Hannah Mann always thought her career path was laid out for her. Finish her degree in hospital pharmacy, find a job in inner city Perth and live out her ambition of providing medicine to those who require it. That was until she headed north on a work placement trip to the coastal town of Broome.
Within two weeks, Hannah decided she had found her calling to help people who truly needed it and with that, packed up her life in Perth and settled into the rural Kimberley region of Western Australia - playing the crucial role of a community pharmacist specialising in Aboriginal health.
Fast-forward almost a decade and Hannah is now a director of ANZ customer, Kimberly Pharmacy Services. With outlets in Broome, Derby, Fitzroy Crossing and Kununurra, Hannah and her staff provide medication and education to patients and health professionals across more than 20 remote communities.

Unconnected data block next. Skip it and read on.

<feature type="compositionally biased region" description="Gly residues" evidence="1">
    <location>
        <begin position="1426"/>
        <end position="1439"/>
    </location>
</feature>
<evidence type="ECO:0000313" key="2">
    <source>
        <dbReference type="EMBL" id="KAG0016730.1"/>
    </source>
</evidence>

While Hannah’s passion is a crucial element to the success of her business, her model is centered on engagement with patients and clinics to help understand the demands of all those involved.
“It really is the community engagement model of business around uncovering the need, understanding the barriers for people living in remote areas and getting personal input from patients, doctors and health workers,” Hannah says. “And considering - what would a pharmacy designed specifically for your community look like?”
A personalised approach
This enables pharmacies under the umbrella of Kimberley Pharmacy Services to be tailored to specific communities, allowing each individual service to respond directly to the grass roots issues affecting the people in their area.
As a result, information on medicine, nutrition and wellness can be dispersed to rural locations alongside specific medication - providing isolated communities with access to health services previously unattainable.
Despite facing a multitude of challenges around the safe delivery of mainstream medicine to remote areas, Hannah’s determination to get it right is symbolic of the success of her business.
For rural communities, Hannah says if healthcare isn’t delivered well, it can have a domino effect on the whole community. “If we can’t get medications to patients in a safe manner, that are correct and patients can understand and take, what’s the point?”